At the end of November 2008, Diva and I were fortunate to attend a 3-day Puppy Camp at Susan Garrett's Say Yes training facility. This is the second time I've been. Two years ago I took Tyro when he was a puppy. The great thing about Susan's workshops is that she is always learning and passing on her new knowledge, experiences, and ideas to others. Although there was lots of information that was 'old hat' for me, it was still a good review and refresher. Much of her theory is based on operant conditioning and the work of Bill Bailey whose DVD's I bought a year ago from Clean Run. And Susan really emphasizes motivation and building a relationship with your dog. "Work is play and play is work." is one her well-known phrases that I have memorized to heart.

Of course, for Diva who wasn't quite 6 months of age, the workshop experience was all new. Much of the first day was spent in the classroom but days 2 and 3 were a lot of activity with handlers and their dogs. You'd think that 3 solid days would be enough time to cover everything, watch Susan demo, and practice lots but it wasn't. We really could have used 2 more days but since this camp is for puppies, the puppies were quite exhausted at the end of it, as were many humans. Nevertheless, I found it very energizing and worth while and was so glad I had the opportunity to attend. After training with Susan and her assistants, the one thing I will say is that it makes it impossible for me to go back to training with 'traditional' trainers but perhaps more about that in a future post.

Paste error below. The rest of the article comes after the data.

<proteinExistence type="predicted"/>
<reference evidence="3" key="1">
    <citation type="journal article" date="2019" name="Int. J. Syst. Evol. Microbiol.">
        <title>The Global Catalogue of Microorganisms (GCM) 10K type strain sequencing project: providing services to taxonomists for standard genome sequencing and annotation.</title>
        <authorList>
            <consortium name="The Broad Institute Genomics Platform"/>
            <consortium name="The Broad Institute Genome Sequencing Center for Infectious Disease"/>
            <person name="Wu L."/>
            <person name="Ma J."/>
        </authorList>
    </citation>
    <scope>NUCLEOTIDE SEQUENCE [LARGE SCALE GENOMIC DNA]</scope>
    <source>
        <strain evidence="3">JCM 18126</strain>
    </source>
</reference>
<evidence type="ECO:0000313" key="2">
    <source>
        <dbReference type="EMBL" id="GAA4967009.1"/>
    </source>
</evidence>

4 December 2008

Susan Garrett's Blog

Susan Garrett has a Blog and I'm going to add it to my "Other Woof Stuff" list on my Blog but just want to draw your attention to it with this post. Here's the link. http://susangarrett.wordpress.com/

For those who aren't familiar with Susan Garrett, she's one of the world's foremost dog trainers & agility competitors and she happens to live in Ontario, Canada - about 45 minutes from where I live (I am so lucky!!). When I attend classes, workshops, camps at her school, I have to sign a waiver saying that I will absolutely NOT use any force or corrections - verbal or physical - on my dogs or I will be kicked out (those are my words but that is the gist of her waiver). The use of NO FORCE / CORRECTIONS is the important point in her training program because it means you have to think about how to set your dog up for learning and success. It also means that there is no "one way" or a single method to train your dog because she by and large uses shaping - which I have also adopted for my dogs.

Here's a link to a post she wrote about the Puppy Camp that Diva and I attended in November 2008.